This blog post is in connection with my video on how to swing a hammer on my you tube channel. Go watch that, or you may not understand this ;)
Here is a link: LINK
Alright, the first thing I talk about is your anvil height. Pretty important to get this right. You don’t want to have the anvil too tall. Too short can suck for your back, but too high puts some bad strain on your elbow and shoulder and can lead to some serious tendon issues. You can also hold the hammer in your hand with your arm extended at your side. The hammer face should be relatively flat against the anvil.
This is one of the reasons I love a dirt floor in my shop. I can kick a little sand under the anvil to raise and lower it if I need to.
As far as stance goes, just don’t stand too far away. The stand your anvil sits on should not be so wide that you have to lean over your anvil either. Get right up on that bad boy!
Find a stance that feels comfy. Pay attention to your body, don’t be a tough ol’ idiot and say to yourself “Aaaahh fuck it, I’m a rough tough fella, and a real man don’t whine about an aching back” That way lies the way of pain, the way of getting older before your time. Remember that you have to do this every day for 20years, don’t be dummy. If after a long day forging you find your back hurts, or your elbow aches, or your wrist cramps, DO SOMETHING ABOUT IT! Find out why, change your anvil around or your stance or how you grip the hammer. Drink plenty of water even when its not hot out!!!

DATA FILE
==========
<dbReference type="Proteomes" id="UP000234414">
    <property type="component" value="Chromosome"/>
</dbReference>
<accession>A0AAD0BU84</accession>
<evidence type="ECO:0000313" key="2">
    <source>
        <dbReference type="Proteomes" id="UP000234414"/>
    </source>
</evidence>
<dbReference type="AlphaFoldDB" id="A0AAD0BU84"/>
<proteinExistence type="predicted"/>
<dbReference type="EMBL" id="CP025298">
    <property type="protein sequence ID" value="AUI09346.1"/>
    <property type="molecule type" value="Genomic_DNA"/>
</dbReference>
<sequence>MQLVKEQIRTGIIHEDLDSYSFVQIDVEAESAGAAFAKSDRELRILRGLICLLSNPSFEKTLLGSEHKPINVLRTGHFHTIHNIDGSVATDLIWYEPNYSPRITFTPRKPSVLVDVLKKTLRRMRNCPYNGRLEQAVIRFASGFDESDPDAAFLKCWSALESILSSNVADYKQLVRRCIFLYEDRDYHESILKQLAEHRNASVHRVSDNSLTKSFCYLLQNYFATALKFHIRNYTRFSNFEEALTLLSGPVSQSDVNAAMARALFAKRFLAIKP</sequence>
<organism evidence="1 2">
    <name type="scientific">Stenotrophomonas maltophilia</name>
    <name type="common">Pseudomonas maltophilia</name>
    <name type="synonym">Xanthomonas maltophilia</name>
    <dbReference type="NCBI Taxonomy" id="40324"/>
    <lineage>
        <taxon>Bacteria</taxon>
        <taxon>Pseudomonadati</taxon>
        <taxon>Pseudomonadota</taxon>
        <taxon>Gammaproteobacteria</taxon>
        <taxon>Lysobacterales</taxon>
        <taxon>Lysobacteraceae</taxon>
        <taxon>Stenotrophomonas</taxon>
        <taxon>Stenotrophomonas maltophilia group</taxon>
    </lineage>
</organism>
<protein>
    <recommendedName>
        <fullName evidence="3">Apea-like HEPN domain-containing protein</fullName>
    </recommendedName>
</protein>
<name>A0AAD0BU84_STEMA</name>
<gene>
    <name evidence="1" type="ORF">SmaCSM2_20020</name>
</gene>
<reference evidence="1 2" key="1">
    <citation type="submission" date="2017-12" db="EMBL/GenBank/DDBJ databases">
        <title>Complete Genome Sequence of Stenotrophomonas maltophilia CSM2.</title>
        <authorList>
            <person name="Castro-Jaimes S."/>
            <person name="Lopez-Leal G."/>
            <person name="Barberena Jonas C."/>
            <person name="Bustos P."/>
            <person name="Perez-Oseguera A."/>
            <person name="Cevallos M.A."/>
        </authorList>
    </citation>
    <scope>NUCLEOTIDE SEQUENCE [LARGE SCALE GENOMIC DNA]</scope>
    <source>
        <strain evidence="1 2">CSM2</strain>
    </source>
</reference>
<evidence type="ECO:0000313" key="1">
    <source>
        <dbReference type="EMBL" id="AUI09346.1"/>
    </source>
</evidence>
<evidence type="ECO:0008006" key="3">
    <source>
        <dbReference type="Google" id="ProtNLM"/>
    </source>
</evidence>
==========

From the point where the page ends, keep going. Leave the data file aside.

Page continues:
When swinging a hammer DO NOT PUT YOUR THUMB OUT ONTO THE HANDLE!
Lets talk about hammer weight. I like a 2 to 2 1/2 lb hammer for most general forging. Its heavy enough to wail on things if I need to, but still light enough I can be precise. I have recently started using a rounding hammer I made my own self. I also use a smaller rounding hammer about 1lb for some more delicate work, and I have one that has a very flat face for finishing work.
I think I do a pretty good job in the vid of explaining how to swing. So much of it is just straight up practice. Do not go at it like you are the Incredible Hulk, or She-ra or some such. Get accurate, then hit hard. I see T-shirts and Bumper stickers all the time that say “Get it hot, hit it hard” That’s some bullshit, sounds catchy, but not a good attitude for a beginner.
If you aren’t a big meat head you can still be an effective smith. Build up more inertia by lifting the hammer higher, and swinging it faster. Focus on all the movements before you hit the steel, once you get that accuracy down, you will be surprised at how much work you can get done in a single heat.
This whole crew made knives in my shop! They were all shapes and sizes and did wonderful work. You can to!!